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Balancing The Fat Equation

59 minutes

(male narrator) From the Howard Hughes Medical Institute... the 2004 Holiday Lectures on Science. This year's lectures, "The Science of Fat," will be given by Dr. Ronald Evans, Howard Hughes Medical Institute investigator at the Salk Institute for Biological Studies, and Dr. Jeffrey Friedman, Howard Hughes Medical Institute investigator at the Rockefeller University. The third lecture is titled "Balancing the Fat Equation," and now to introduce our program, the president of the Howard Hughes Medical Institute, Dr. Thomas Cech. Good morning, and welcome back to our exploration of the science of fat. Yesterday, we heard from Jeffrey Friedman about events that occur above the neck in the brain, with respect to our appetite and eating behavior. In this next lecture, Ron Evans will take us below the neck to the important physiology that occurs throughout the body so that we can start to understand the complex ways that the body uses fat. Ron has found 2 molecules that control how the body balances the storing and the burning of fat. These are called nuclear receptors. The "nuclear" refers to the fact that they do their job in the cell nucleus. One of these nuclear receptors-- PPAR-gamma-- is important for fat storage, and drugs that activate gamma are currently important in the treatment of diabetes. Now, gamma's cousin, which is another nuclear receptor, called PPAR-delta, revs up the burning of fat, and Ron will tell you about the potential to develop anti-obesity drugs based on activating delta. Ron's talk is entitled "Balancing the Fat Equation," and now let's have a brief video to introduce our speaker.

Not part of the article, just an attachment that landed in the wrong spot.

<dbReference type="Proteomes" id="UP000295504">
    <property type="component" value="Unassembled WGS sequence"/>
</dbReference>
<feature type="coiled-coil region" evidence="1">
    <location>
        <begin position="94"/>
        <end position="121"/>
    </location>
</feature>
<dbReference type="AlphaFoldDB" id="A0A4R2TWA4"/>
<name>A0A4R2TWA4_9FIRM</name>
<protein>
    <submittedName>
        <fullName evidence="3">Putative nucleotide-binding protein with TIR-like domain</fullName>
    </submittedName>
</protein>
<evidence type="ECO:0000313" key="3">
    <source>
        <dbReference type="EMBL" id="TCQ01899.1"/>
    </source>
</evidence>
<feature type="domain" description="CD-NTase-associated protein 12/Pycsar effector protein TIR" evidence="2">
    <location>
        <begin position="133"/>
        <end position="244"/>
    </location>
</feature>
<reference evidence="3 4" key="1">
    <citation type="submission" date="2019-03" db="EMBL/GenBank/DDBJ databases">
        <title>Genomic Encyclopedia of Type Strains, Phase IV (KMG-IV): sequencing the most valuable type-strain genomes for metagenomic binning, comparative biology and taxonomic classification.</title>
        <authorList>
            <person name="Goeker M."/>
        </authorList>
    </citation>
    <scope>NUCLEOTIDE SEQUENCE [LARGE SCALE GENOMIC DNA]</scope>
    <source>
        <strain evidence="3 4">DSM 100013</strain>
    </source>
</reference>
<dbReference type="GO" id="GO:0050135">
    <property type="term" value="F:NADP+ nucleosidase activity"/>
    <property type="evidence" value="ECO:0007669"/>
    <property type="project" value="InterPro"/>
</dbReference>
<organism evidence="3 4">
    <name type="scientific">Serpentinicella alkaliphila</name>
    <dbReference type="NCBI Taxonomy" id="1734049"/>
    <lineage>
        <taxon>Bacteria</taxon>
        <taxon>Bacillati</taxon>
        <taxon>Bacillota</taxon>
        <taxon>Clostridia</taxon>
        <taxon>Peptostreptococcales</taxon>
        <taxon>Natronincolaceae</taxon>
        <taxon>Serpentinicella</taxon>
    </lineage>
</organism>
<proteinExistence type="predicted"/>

(Ron Evans) I think that science is a little bit of being a professional student. It's learning how to ask questions and seek answers about the world. The reality is that science is completely open. You can get into it at any time. It takes a little bit of imagination and some skill. But it appeals to a broad range of people. So if you're highly technical, it's great. If you're mathematical, there's a whole component for you. If you're oriented towards biology, it is completely open at every level, for boys, for girls. Lots of different ways to approach the problems of biomedical research. And there is something for everyone. And it brings out your own personality and the way that you approach life. I would say that science today is at one of its most powerful moments in history. This century is going to be about biomedical discovery. What are the big questions for biologists today? For me, understanding life-- how does a single cell know how to become a 3-trillion-cell organism? We're seeing the unity in life emerging before our eyes. It's an enormously exciting era that we are in. We began the freefall of science a number of years ago, and we're now in it. And it's going to go on for a long time. There's a tremendous amount to do to understand disease, its cure, tremendous opportunities coming with stem cells and regenerative medicine, tremendous opportunities in understanding the brain, neurologic processes in disease. It's open. And so for me, as much as I've been in it, it's only become ever more exciting. So I think that I see the future as even more promising than where we've been. Well, good morning, everybody. Welcome back. We had a great first and second lecture yesterday, and it was a very exciting day, and I'm really happy to see all of your smiling faces here again and look forward to another great lecture. And thanks to Tom for that wonderful introduction. Yesterday, I left you fat and diabetic, and I'm going to try to help get ourselves out of that. Some of the things I'm going to talk about relate to how classes of hormones work in the body,